The free, downloadable guide Growing Food in the City (PDF) from the City of Seattle is available in 18 languages. You can grow healthy food for your family, share the learning with children and neighbors, and have fun growing some of your own food. The Growing Food in the City guide will especially help beginning gardeners to start gardening, but also helps experienced gardeners to learn more about growing food to eat.
To be successful, plan your vegetable garden before you buy seeds or starts (small plants in pots). Where you put your garden is the most important factor. A spot in full sunlight is the best. A good vegetable garden must have at least six hours of full sun each day in order for your food crops to mature properly. Other factors to consider are available water, soil quality and drainage, and shade from buildings or trees.
Here’s a sample of the information in the Growing Food guide:
- How to choose the best location for gardening
- How to prepare garden soil with organic compost
- What to plant and when to plant for best results
- How to plant for a longer, bigger harvests of food
- How to garden year-round in the Pacific Northwest climate
- How to store and share your harvest
What grows best? Popular vegetables in Seattle vegetable gardens that are also easy to grow include greens of all types (lettuces, arugula, Swiss chard, mustard greens, kale, spinach), broccoli, leeks and green onions, green beans, snow peas, cherry tomatoes, carrots, zucchini, potatoes, garlic, and herbs. For fruits, look to strawberries and melon varieties for the Pacific Northwest climate.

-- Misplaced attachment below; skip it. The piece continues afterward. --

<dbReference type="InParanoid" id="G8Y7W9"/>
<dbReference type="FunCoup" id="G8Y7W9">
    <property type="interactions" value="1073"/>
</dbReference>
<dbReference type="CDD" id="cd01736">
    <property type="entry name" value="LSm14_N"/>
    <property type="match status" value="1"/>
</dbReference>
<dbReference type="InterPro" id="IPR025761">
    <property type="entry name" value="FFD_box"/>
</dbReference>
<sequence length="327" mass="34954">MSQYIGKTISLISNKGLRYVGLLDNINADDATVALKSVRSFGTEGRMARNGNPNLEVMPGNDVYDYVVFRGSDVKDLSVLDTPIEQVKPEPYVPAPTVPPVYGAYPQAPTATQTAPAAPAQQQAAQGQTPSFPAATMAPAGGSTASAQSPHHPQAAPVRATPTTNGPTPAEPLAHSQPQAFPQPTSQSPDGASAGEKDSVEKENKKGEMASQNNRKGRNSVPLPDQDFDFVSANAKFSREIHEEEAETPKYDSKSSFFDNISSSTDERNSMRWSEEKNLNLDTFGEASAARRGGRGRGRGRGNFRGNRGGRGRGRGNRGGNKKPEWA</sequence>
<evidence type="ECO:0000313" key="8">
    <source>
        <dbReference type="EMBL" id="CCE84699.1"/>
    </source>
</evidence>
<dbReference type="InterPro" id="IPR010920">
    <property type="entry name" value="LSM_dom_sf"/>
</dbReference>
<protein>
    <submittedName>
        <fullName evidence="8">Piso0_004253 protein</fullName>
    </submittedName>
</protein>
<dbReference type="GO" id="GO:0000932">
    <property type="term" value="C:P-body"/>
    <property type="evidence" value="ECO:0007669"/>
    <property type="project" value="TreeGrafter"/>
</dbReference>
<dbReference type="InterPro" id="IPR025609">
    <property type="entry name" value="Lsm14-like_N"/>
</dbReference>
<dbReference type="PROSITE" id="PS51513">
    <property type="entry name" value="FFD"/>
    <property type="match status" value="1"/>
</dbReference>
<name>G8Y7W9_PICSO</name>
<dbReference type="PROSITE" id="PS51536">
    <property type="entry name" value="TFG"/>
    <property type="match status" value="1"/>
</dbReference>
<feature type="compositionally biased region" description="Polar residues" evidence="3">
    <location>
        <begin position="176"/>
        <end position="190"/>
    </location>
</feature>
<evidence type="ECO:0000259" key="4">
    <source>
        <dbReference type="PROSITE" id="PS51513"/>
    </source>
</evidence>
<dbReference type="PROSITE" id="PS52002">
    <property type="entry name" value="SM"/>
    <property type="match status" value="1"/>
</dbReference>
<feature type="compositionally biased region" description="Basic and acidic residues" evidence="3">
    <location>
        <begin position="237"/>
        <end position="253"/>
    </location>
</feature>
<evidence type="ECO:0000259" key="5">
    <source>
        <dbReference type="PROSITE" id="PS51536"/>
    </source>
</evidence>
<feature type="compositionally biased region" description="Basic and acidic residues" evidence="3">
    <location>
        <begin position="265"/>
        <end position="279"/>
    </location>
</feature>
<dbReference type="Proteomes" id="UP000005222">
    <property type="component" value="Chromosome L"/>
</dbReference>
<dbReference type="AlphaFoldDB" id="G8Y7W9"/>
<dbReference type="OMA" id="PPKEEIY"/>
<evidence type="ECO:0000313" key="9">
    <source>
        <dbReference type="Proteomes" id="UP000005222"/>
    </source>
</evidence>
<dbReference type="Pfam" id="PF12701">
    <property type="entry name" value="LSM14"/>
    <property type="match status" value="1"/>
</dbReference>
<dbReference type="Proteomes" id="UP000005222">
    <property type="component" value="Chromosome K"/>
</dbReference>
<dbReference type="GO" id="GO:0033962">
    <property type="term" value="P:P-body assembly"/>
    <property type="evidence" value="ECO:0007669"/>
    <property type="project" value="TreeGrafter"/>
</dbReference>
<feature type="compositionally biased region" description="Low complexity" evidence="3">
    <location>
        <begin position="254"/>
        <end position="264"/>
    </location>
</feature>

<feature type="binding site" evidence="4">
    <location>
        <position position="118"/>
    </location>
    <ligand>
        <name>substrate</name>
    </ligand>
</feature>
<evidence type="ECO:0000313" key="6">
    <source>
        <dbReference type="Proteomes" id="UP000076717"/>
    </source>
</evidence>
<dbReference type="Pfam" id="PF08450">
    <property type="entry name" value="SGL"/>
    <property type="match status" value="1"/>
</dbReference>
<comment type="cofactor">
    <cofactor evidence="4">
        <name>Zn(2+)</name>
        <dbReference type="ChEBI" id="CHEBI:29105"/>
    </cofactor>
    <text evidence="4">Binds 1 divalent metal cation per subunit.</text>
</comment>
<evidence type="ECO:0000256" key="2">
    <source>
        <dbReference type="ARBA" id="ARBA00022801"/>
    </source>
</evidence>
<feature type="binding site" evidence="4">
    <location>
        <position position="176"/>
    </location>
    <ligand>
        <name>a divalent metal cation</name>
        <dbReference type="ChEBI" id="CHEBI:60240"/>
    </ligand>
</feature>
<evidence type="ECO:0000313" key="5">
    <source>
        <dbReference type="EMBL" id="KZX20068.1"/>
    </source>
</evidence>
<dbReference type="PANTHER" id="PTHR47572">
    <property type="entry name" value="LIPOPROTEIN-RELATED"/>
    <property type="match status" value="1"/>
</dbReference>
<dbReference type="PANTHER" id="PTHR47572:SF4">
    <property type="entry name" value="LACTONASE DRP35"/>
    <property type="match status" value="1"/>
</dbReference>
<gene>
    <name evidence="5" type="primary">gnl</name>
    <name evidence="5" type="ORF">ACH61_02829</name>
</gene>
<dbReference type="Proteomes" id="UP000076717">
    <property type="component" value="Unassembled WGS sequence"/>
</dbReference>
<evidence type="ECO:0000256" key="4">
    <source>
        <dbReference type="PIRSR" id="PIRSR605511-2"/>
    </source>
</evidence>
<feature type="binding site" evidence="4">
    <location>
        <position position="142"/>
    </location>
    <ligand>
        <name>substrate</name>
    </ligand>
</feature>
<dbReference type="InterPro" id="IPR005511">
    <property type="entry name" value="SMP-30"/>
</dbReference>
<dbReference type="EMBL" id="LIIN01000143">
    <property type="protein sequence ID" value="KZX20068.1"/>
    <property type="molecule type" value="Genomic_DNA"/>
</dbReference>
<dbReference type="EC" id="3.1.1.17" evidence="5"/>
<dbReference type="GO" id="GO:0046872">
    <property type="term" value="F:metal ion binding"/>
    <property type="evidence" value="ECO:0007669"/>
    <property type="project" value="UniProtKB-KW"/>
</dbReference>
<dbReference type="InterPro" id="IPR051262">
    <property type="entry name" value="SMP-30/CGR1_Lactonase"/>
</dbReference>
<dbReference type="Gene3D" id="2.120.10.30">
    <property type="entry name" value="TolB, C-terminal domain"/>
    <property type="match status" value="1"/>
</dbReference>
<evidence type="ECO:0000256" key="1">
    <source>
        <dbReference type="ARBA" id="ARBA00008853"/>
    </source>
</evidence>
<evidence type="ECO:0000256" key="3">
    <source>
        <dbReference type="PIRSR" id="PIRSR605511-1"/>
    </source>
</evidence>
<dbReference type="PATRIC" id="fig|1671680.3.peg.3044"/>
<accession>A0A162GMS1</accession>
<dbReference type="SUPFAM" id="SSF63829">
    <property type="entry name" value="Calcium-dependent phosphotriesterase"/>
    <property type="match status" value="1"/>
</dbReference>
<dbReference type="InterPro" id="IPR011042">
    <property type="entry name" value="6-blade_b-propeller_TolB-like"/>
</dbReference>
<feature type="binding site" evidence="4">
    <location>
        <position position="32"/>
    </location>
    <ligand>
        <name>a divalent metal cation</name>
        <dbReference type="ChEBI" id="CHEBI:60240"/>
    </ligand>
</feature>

If you’re thinking about growing food next to a street, see Growing Food in Planting Strips (along a city street), to learn about soil safety and other considerations. Find still more information at http://www.seattle.gov/util/environmentconservation/mylawngarden/foodgardening/. Two other helpful resources are Growing Vegetables West of the Cascades by Steve Solomon (available at public libraries), and Seattle Tilth Alliance.
Starting a vegetable garden at home is an easy way to save money. One $2 vegetable start or packet of seeds can easily provide you with many, many pounds of produce over the course of a season. Planting a garden with vegetables also gives you the pleasure of savoring a delicious, food fresh from your garden.